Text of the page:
But in the BRZ that engine sits even lower and farther back than in any other Subaru, nine inches further back compared with that in the Impreza.
The center of gravity is just 18.1 inches in front and just slightly higher than that in the rear. By lowering the engine, Subaru was able to lower everything else, too, from the roofline and the hood to the seating position for the driver and passengers.
The resulting smaller roll moment reduces body roll and allows greater grip on what will be the car's standard summer tires, Subaru says. There will be no all-season tires available at launch.
In addition to being mounted low, the engine is just about all-new, too. The FA doesn't share many parts with the existing FB engine.
"It's a special engine made for high performance," said Subaru's Todd Hill, car line manager for the BRZ.
The powerplant has its own block, head, connecting rods and pistons. High performance also means a 7,450-rpm redline, 12.5:1 compression ratio and roller rocker valvetrain.
It has a square 86-by-86-millimeter bore and stroke, and Toyota's D4S fuel injection. Under low loads it runs an Atkinson cycle to increase fuel efficiency. The torque hits 150 lb-ft at 3,000 rpm and again from 5,000 rpm to 7,000 rpm. There is no room for a turbocharger, Subaru says.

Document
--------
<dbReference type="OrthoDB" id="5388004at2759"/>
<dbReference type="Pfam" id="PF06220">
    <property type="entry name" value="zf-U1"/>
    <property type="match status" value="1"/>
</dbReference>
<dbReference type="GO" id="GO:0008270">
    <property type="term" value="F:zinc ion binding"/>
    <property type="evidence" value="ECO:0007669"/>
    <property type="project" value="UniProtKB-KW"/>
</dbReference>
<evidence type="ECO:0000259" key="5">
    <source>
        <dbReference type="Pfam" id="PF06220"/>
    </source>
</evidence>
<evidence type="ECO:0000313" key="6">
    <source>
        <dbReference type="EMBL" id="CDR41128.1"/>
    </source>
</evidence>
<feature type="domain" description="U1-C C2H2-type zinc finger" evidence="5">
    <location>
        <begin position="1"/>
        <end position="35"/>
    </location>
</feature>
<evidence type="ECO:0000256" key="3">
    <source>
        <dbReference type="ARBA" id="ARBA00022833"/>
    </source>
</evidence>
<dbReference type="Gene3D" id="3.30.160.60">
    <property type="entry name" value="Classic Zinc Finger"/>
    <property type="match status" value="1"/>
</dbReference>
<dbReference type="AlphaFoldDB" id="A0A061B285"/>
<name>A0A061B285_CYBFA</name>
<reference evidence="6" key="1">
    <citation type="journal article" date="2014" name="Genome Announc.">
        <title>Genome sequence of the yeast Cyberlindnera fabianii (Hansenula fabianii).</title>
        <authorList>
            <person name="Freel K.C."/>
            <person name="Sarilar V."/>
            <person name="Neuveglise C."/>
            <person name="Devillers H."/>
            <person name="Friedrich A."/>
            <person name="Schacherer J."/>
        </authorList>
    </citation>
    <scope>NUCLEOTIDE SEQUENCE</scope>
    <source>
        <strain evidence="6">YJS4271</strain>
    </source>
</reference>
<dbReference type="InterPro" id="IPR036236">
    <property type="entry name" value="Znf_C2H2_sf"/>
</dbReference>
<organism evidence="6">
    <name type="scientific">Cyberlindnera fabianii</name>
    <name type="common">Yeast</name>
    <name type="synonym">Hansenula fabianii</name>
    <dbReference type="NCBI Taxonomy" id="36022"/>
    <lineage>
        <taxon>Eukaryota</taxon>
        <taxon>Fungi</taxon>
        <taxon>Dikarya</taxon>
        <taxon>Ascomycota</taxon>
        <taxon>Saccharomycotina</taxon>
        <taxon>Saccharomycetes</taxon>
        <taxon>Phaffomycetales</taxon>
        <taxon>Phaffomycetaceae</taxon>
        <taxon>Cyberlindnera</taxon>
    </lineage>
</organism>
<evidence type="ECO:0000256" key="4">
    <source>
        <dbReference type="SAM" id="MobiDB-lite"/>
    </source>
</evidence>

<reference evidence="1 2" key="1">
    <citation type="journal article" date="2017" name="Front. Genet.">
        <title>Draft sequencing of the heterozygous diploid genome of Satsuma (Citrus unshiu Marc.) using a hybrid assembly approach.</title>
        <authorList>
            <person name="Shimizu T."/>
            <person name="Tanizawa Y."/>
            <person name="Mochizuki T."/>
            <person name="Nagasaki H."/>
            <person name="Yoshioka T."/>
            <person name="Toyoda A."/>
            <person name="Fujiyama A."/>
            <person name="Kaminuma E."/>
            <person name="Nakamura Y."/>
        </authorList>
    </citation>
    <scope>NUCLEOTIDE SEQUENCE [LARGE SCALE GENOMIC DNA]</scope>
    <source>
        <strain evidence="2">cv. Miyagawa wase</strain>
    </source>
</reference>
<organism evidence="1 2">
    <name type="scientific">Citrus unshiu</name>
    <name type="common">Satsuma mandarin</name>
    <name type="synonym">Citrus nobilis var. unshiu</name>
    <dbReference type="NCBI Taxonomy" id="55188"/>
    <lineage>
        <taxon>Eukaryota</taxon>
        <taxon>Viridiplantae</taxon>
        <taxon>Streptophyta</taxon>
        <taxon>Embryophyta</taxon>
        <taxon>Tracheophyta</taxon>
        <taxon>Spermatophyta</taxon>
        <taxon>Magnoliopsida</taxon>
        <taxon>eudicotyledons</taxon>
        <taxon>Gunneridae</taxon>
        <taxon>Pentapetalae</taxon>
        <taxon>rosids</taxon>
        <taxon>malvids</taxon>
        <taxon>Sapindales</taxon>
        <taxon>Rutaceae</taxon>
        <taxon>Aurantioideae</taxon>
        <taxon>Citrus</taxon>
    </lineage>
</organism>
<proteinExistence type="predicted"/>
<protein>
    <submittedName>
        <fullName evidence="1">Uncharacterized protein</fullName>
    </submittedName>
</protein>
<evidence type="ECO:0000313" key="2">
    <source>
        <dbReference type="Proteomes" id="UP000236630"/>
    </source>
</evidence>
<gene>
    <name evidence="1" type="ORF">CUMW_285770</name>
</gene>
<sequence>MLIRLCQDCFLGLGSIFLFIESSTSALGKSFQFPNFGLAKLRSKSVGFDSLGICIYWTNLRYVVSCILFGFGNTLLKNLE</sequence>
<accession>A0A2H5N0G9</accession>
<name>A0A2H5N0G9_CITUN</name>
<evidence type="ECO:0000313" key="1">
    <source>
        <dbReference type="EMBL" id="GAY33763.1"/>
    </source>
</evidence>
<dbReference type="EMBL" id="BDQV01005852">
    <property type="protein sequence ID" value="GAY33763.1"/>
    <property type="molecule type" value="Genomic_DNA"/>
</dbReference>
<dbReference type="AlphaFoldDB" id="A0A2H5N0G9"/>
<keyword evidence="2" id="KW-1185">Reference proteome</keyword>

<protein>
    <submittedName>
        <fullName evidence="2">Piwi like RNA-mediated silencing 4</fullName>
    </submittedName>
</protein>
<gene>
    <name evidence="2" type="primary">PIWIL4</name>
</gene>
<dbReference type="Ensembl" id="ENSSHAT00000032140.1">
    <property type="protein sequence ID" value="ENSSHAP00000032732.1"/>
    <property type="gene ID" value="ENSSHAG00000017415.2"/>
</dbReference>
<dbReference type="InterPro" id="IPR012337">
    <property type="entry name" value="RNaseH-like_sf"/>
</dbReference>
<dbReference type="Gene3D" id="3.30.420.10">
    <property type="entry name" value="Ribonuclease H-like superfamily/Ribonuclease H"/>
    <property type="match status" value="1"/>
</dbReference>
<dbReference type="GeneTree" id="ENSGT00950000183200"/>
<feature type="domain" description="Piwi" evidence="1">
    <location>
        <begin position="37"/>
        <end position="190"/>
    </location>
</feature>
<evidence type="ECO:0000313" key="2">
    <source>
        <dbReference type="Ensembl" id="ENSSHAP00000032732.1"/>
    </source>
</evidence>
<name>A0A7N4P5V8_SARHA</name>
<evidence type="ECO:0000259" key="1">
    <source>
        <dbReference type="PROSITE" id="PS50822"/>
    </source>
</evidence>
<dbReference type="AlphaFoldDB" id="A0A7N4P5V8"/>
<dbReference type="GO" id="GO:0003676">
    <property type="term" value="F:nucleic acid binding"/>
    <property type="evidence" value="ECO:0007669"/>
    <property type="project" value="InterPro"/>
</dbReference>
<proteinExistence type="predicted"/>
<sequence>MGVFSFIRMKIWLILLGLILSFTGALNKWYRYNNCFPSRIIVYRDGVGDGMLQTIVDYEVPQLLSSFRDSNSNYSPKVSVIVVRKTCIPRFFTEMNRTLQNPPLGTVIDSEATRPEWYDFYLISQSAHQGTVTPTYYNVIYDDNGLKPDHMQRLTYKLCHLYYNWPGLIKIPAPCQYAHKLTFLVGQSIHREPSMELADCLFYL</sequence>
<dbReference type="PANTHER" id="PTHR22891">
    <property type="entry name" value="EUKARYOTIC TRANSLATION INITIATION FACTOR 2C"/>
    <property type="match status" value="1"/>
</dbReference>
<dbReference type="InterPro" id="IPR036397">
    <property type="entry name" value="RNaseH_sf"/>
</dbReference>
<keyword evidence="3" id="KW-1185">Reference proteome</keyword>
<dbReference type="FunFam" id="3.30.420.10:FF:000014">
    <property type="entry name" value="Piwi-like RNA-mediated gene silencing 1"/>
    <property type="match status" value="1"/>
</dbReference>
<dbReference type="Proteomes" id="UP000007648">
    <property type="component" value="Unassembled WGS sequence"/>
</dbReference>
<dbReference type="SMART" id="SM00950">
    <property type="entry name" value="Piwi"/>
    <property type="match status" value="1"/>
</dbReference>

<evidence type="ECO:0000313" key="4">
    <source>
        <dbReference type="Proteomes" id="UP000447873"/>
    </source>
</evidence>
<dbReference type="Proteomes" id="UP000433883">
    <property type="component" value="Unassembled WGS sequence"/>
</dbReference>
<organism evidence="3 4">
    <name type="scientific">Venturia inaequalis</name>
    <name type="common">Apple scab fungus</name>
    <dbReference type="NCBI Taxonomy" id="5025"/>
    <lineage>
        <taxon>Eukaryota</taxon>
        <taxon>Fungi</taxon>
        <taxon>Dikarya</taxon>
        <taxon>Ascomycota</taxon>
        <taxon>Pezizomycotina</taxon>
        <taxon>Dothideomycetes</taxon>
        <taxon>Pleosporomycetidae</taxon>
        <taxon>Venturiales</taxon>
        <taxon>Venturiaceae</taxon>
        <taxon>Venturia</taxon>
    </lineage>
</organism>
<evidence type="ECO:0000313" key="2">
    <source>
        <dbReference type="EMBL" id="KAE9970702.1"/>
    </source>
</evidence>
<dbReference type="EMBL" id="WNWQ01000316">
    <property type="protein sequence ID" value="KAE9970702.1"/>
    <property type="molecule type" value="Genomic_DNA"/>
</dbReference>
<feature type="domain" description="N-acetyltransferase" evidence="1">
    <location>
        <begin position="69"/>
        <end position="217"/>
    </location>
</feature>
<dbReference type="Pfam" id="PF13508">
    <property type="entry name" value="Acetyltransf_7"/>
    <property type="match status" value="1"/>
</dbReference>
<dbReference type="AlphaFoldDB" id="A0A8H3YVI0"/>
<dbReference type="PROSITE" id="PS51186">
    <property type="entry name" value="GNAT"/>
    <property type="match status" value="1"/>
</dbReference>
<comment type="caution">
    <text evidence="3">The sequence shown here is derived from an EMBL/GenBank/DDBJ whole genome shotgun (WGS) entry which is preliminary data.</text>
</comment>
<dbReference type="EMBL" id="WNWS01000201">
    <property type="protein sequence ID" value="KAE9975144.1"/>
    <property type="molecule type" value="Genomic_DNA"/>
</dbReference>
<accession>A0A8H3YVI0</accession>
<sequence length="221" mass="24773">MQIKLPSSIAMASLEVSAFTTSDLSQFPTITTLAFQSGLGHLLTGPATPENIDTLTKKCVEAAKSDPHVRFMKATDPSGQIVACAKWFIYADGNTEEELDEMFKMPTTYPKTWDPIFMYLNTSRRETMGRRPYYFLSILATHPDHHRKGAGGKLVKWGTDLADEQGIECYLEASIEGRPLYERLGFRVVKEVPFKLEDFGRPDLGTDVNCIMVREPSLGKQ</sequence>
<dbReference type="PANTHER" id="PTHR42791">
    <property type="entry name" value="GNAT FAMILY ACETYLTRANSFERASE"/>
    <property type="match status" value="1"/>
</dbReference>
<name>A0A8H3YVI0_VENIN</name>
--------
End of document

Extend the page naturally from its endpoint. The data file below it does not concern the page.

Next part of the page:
The engine will come mated to your choice of a short-throw manual or an Aisin automatic with manual, sport and normal modes. Both have six speeds. A Torsen limited-slip diff will ride out back, managing slip to the rear-drive wheels.
The suspension is also an exclusive design not shared with any other Subaru product, Hill said. "The design is loosely based on some of our other products but it's mostly all-new."
The front lower arm is reversed from that in the WRX. The front stabilizer bar is connected directly to the struts and is designed to maximize suspension stroke. The springs are in line with the struts to keep the hoodline low.
The rear suspension is based on that of the Impreza but modified to accept the BRZ's rear differential.
"We spent an enormous amount of time tuning the suspension," Hill said. "You'll feel it when you drive the car. Our suspension tuning will be different than the Toyota [version of the car]. I can't say how. But it will be a little different."
The electronic power steering operates on a 13:1 ratio and is controlled through a 14.4-inch wheel. Subaru says electric power steering was chosen "for feel and efficiency." Subaru says all joints and attachment points are "very rigid, very stiff to ensure communicative steering."
All of which sounds very promising.
Look for it in showrooms in May, starting at about $25,000.